You certainly missed something in the model.  We clearly know which DOM 
elements they correspond to.  If it starts at a character offset within 
a text node, we also know the offset where the change occurred that made 
this segment's properties different from those of the previous segment, 
either in position, because it wrapped, or in font, due to some 
presentation issue, etc.

>From the authoring perspective (which is the target of Views and
>Formatting), the correlation to the union set of markup is what would make
>the new standard useful.  I think this is why there was no support for the
>original Views and Formatting standard.  It served no popular purpose as
There is a clear correlation to the markup.  It may not be 1:1.  Some 
markup may not be presented at all, while other markup may be presented 
multiple times or be broken into different coherent segments.

>The implemetation difficulty of user agents should not come at the cost of
>making a model that is useless to the author.  I agree that some styles may
>be difficult to relate to their actual presented state, in which case,
>these are "one way" (input only) styles and are not useful to ask questions
>about (they are write only).
That is why I object to your supposed simplification, which is no 
simplification if it cannot answer the questions posed from the 
proprietary presentation at hand.

>I have 2 main design distinctions from proposed Segment model:
>1. That one be able to ask questions about objects of the DOM.  Else the
>model isn't useful.
I find much wrong with this statement.  DOM is whatever modules happen 
to be supported by a browser.  The existing proposal clearly permits the 
questions to be asked using DOM.

I think this will NEVER be a part of the core DOM, any more than the 
HTML DOM is, because there are many DOM uses that have no presentation 
and should not be burdened with the standard.  From what you have said, 
it sounds to me like what you want is some extension to the optional CSS 
model for asking simplistic questions about the presentation that may or 
may not be answerable by the particular implementation.

This will be easily available to the user.  It will also do little to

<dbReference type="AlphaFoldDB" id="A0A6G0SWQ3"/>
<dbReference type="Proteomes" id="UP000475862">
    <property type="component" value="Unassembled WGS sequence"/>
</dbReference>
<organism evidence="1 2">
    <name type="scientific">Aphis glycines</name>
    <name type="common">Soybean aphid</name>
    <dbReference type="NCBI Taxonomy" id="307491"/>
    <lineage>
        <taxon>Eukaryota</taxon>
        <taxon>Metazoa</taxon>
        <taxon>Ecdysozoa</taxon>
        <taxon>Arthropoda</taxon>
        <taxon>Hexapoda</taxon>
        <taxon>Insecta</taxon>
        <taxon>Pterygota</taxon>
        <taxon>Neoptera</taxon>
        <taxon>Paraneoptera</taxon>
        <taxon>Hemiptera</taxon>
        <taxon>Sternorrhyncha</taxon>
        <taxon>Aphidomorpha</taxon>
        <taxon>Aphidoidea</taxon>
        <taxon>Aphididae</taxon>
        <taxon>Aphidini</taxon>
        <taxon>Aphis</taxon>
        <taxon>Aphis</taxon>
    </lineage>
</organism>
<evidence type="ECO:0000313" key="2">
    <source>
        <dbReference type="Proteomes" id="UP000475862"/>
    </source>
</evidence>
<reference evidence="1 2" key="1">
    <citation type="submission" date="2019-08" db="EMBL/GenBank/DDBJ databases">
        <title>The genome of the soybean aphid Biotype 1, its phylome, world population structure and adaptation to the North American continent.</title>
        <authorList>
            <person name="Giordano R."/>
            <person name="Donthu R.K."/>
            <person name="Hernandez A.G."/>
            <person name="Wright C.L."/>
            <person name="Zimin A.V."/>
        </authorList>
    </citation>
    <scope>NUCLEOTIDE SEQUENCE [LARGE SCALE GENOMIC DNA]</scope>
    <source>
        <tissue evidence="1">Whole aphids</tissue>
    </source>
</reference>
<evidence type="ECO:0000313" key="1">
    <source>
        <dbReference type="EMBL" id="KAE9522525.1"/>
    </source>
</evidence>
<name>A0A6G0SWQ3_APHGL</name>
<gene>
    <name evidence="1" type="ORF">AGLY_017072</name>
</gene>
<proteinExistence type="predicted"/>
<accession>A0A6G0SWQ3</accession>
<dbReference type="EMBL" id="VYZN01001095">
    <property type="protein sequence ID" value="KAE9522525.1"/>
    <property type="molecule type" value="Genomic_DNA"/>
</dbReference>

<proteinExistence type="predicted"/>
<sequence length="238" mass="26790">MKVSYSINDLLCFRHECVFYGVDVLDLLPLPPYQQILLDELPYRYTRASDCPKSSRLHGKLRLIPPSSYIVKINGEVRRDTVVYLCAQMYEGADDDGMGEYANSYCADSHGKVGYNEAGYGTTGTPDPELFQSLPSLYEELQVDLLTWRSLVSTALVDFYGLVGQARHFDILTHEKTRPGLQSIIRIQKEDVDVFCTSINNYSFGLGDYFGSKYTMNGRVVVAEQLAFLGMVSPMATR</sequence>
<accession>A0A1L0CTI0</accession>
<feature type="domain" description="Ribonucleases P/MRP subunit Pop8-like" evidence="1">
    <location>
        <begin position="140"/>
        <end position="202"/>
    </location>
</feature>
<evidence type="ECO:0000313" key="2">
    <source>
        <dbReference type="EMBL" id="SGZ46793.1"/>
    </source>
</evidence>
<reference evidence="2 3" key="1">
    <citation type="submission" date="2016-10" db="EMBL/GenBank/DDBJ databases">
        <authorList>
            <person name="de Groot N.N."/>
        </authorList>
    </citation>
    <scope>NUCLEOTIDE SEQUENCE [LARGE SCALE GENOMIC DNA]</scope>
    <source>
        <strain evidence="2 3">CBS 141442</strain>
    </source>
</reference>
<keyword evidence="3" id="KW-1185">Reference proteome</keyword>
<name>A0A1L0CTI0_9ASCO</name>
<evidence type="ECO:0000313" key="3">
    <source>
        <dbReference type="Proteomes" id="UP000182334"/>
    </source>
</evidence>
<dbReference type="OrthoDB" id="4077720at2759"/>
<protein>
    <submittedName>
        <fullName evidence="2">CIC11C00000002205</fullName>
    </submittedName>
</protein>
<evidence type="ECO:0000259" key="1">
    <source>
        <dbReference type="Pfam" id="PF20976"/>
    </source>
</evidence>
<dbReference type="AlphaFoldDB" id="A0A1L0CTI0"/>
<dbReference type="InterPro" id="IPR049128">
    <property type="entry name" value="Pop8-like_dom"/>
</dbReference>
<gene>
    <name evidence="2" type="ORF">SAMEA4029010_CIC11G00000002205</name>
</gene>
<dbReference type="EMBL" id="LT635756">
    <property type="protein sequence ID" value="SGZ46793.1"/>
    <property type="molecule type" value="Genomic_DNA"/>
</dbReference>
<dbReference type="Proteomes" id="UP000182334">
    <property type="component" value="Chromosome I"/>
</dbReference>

expose the presentation.

>2. One be able to ask the questions that have answers about actual
>presented style.  Else the model isn't useful for controlling style.
As long as you don't demand answers where the questions have no 
reasonable answers.

I do not understand what you are asking "for controlling style".   I 
have heard of no request for controlling these features.

>3. Etc.  In every case, there must be a correspondence between the
>questions with answers, and the layer used as input to the presentation
>state.  I think we standardize on existing input standards BEFORE creating
>new lower level ones.
As long as you don't demand that the correspondance be predictable, it 
sounds OK.  You cannot demand answers from a presentation in which the 
questions have no reasonable single answer.

>I am not proposing to expose the lowest level details of text formatting.
>One should use PDF or another mechanism is they need that.  I am simply
>proposing to be able to ask questions such as, "where is this markup
>character on screen?" or "where is the selected character in markup?" or
>even perhaps "what font size was actually used?".
That is something you cannot possibly ask in terms of DOM nodes.  You 
must find the segment below the DOM node that corresponds to the 
character.  That is also where you are likely to find a better answer to 
the question "what font is being used" than trying to ask it of an 
entire node.

This is not a reasonable question to ask in terms of CSS properties.  It 
is exactly the low-level details of text formatting, where each